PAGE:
Wednesday’s labor panel on day two of the CPA Annual Conference was a history lesson in how far we have come from the halcyon days of kumbaya free trade across political parties to the now bipartisan and growing consensus and support for fair trade and reindustrialization.
Standing in front of his computer’s webcam, Teamsters trade specialist Mike Dolan gave a textbook overview of how it started, from Ross Perot’s “giant sucking sound” if NAFTA was implemented, to the 1999 Battle of Seattle that saw the World Trade Organization leave the city “with its tail between their legs,” Dolan recalled. He was an on-the-ground foot soldier in making sure the WTO’s ministerial meeting on how to bring a neoliberal globalist agenda from Argentina to Canada, Portugal to the Russian border, lost its shine. It’s been a dull blade ever since.
“Bipartisan grassroots mobilization is important to our strategy today, which remains a strategy of a worker-focused trade policy,” Dolan said in our first-ever online conference. In regards to a labor-friendly trade policy, as opposed to one friendly to the likes of Goldman Sachs, Amazon, and General Motors, Dolan says the people inside the Biden administration are on board. He said it was important to educate people on Capitol Hill and nationwide on what’s at stake when it comes to big trade deals and lowest-common-denominator global economics that will never favor labor in the US.
“Frankly, this is what CPA does now and must do more of going forward,” he said.
An animated Dolan recalled his time fighting the Obama/Biden administration’s Trans-Pacific Partnership plans, another “expansion of the flawed and failed NAFTA model.” He coordinated with labor unions and with the Tea Party, at the time the new expression of the Perotistas from the Ross Perot years.
“We frustrated the free traders. Obama couldn’t get TPP done because of our effective bipartisan opposition. Then we know what happened in 2016,” Dolan said of the Trump victory and subsequent efforts to slap tariffs on countries that have been enjoying free access to the US with little favors returned. For example, our trade deficit with the European Union is our third largest behind China and Mexico. One would think that our trade balance would be more even as the EU is full of rich nations. Germany is a top-five trade deficit of ours, along with Ireland.
The standard has been that global economic integration prioritizes global investors and global corporations. Maximum possible trade is a maximum good.
“We’ve managed globalization poorly,” said Stan Storscher, a policy advisor with the International Federation of Professional and Technical Engineers. He kick-started the day with a slideshow presentation on just where the free-trade religion has taken us.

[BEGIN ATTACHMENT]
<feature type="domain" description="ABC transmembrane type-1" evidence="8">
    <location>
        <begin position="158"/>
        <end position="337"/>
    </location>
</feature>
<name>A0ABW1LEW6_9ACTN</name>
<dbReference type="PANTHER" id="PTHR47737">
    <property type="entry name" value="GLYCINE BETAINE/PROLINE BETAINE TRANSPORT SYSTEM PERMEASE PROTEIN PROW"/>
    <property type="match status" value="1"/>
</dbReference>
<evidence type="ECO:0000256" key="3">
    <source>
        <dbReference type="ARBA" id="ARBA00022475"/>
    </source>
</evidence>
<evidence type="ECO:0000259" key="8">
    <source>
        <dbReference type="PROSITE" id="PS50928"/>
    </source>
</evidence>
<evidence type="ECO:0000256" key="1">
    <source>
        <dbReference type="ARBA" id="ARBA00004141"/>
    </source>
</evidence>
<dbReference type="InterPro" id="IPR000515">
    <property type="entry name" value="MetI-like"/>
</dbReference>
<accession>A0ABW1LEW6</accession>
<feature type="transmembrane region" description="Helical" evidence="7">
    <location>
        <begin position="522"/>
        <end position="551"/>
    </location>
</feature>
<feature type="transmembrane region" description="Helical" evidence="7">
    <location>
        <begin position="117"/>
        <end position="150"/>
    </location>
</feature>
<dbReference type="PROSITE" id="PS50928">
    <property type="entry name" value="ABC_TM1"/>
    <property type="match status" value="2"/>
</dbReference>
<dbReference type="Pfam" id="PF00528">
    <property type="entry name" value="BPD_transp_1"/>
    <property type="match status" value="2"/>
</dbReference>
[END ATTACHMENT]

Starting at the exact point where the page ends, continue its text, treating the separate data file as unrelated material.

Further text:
Perhaps the biggest takeaway was that as the US offshored means of production and good-paying jobs, and moved towards a consumer market that buys things made elsewhere, small cities and towns outside of the major urban centers became depressed. We need a national industry strategy of some kind, both Storscher and Dolan said.
“We have had national industrial strategies before,” he said. “We had the New Deal, the Space Program; you had national social programs like the GI Bill. And we have done these based on our own principals and priorities and they have been very effective,” Storscher said, highlighting one small example of Canada making its dairy industry a national imperative. We don’t anything like that on a national level in the US as our commodities market is geared towards exporting, with the main farm crop – soy – pretty much wholly dependent on the whims of China.
“We look at China all the time and say how it’s not playing fair, or not playing by the rules, but in fact they are not playing the same game,” he said. “They are after requiring the means of production and that becomes the foundation for their geopolitical power. When we expect them to play by our rules, we are missing the point. We have to keep this in the front of our mind.”
A few Senators, led by Marco Rubio (R-FL) have talked about the need for an industrial policy, but so far that has not materialized into legislation passed by Congress and enacted by the president.
“If CPA did not exist, we would have to invent it. That is how essential it is to the vision of fair trade,” Dolan concluded, leaving attendees with his thoughts on “love.”
“I’m reminded of a definition of love that I picked up from some poet or something and it’s basically that love is not looking deep into someone’s bipartisan eyes. You know what love is? It’s two people looking off together in the same direction,” he said. “That’s what we are doing, looking together in the same direction. That’s why I love CPA.”
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